Florian von Appen responds to Jelle Baartmans’ article on the Ukraine Crisis
Jelle Baartmans previously argued on these pages that the struggle over Ukraine is not the West’s fault. Russia, so his argument goes, maintains strong historical ties to Ukraine in general and Crimea in particular, and is furthermore captivated by a siloviki-induced paranoia that distorts Putin’s threat perception.
He argues that even though the US has heavily invested in Ukraine to alter the country’s course in favor of the West, these investments should not have been enough to make Russia feel threatened, as they “pale compared to Russian interference in Ukrainian affairs”. This leaves room for the question of how much money the US needs to spend until Russia can legitimately feel threatened. The relative sum compared to Russia’s investment plays a subordinate role here; the fact that Russia disproportionately invested more demonstrates further the strategic importance Russia assigns to the region.
His following argument is that Russia had no reason to feel threatened by the expansion of the institutional embodiment of the western-led liberal world order: NATO and the EU. He argues that “NATO’s Membership Action Plan (MAP) is only the first step” and “by no means guarantees future membership” which is true from a legal point of view, yet disregards political reality: every country accepted to the MAP so far eventually became a member of NATO. Putin, who is an ardent student of history, perceived that Ukraine was on its way to, in the near future, becoming a NATO member, though it was not legally entitled to join the alliance through the MAP alone. Putin took NATO seriously when the alliance audaciously declared that “MAP is the next step for Ukraine and Georgia on their direct way to membership. […] These countries will become members of NATO”. Whether Ukraine eventually would join NATO or not is not decisive here, but the perception of Putin and his inner circle is.
With regards to the EU, Baartmans puts forth that Mearsheimer’s argument of the West meddling in Russia’s backyard is not convincing, as “the EU has signed several similar association agreements” in remote regions that have no chance of EU accession. The logic that the EU struck similar agreements throughout the world with states that have, due to their geographic location, no chance of a full membership is not compelling. A successive approximation between the EU and states outside of it are not a sufficient condition for an eventual membership, but certainly a necessary one.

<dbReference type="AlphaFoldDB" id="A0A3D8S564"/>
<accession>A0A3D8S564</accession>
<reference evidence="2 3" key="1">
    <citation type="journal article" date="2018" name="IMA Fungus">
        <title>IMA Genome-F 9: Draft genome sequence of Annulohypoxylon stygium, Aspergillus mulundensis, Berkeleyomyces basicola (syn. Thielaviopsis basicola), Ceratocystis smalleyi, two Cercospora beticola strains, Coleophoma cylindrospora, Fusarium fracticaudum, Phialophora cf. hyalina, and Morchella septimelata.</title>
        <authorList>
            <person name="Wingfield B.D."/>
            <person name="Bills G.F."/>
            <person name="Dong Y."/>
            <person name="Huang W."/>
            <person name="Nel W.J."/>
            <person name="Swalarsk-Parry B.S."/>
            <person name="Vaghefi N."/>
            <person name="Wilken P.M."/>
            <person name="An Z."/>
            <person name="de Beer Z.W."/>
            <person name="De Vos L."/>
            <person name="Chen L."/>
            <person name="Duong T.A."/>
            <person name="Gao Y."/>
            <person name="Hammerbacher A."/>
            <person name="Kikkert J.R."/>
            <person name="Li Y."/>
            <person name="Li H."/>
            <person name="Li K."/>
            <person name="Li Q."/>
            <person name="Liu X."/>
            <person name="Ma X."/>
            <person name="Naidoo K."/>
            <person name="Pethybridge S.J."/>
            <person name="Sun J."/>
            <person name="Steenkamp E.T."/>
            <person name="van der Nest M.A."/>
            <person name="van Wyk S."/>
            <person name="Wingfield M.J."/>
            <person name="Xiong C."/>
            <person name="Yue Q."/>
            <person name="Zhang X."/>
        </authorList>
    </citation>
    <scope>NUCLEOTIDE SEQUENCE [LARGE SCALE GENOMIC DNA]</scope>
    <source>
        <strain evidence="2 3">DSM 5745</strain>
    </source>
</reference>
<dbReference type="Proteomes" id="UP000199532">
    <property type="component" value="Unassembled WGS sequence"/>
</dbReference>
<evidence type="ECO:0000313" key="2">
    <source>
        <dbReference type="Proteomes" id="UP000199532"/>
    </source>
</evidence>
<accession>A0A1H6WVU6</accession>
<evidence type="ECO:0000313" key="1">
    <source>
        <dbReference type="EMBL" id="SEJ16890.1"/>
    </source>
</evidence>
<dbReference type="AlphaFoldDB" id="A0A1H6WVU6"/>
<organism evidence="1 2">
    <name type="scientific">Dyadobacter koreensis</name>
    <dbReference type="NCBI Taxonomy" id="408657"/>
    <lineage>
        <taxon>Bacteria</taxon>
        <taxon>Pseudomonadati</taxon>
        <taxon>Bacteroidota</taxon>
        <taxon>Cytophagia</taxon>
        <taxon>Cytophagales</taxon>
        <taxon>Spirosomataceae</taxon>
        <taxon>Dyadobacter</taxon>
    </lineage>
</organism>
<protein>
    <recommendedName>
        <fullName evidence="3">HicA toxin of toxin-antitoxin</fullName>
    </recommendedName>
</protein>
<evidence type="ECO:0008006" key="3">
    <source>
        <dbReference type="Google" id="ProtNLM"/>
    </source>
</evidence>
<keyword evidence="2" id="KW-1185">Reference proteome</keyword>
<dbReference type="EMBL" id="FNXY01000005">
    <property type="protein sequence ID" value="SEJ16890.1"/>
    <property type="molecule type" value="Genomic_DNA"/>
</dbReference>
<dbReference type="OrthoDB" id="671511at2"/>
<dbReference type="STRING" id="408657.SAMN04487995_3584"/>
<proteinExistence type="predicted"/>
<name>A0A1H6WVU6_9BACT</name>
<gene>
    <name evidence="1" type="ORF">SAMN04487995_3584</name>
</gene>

Additionally, history tells us that when a formerly communist country ties itself to the EU, the likelihood of an eventual membership is high. The Baltics and the states in Central Europe are cases in point here. These countries, formerly subjugated by the then Soviet Union, followed a formidable economic and political trajectory despite recent setbacks. Putin’s rentier state model (where the state relies on natural resource exports for a large part of its budget), on the other hand, has not much to offer in soft power terms. Consequently, EU and NATO do not pose a threat to Russia economically nor politically. The threat that emanates from these institutions is due to their success and the possible desire of the Russian people to follow a similar pathway.
Sleepwalking West, Calculating Russians
The constructivist explanation which Baartmans provides is less an actual explanation on its own but rather a complementary account to the very rational motives that prompted Putin’s belligerent reaction in the aftermath of Yanukovych’s ouster, which was at least politically backed by the West. Realists predict great powers will act paranoid when other great powers are roaming in their backyard. The Cuban Missile Crisis was essentially only a crisis because the US perceived Soviet missiles as a direct threat to their core strategic interests. The Soviets, in turn, were not aware of the immediate relevance of the deployment and thus misperceived the importance of the issue. A similar dynamic is at play in the Ukraine crisis. The West sleepwalked into this crisis irrespective of Moscow’s strategic interests in the region.
Causes and Effects
The historical narrative of the near abroad and Russia’s self-conceptualization as an equally great power to the US arguably played a central role in the ex post legitimization of the intervention and subsequent annexation of Crimea, but given that “[Putin’s] regime seems to be more than ever concerned with its own survival”, constructed narratives rather constitute a suitable pretext than a causal factor linked to intervention. Especially great powers have always used historical narratives and putative uniqueness to dig in their neighbour’s backyards – be it under the banner of liberal democracy, communism, or fascism. Baartmans’ constructivist account has therefore its merits, albeit not as a causal explanation, but as an intermediary factor. The expansion of EU and NATO exerted internal pressure on the regime, provoking the Russian leadership to grasp the opportunity and play the nationalist card to rally support and legitimize the intervention. In short, the Russian government adopted realist policies for internal reasons.
Theory and Practice
What seems like academic hairsplitting has significant real world implications. To simply embrace the realist playbook and accept a Russian sphere of influence will eventually backfire and result in greater instability and conflict. Conversely, to attempt to keep Russia at bay by further enlarging EU and NATO is likely to unleash the very same dangerous dynamics as happened in Ukraine. Policymakers are therefore required to find the golden path in the middle and IR theory can help to do exactly that.
Florian von Appen is a Master’s student in International Relations at Leiden University.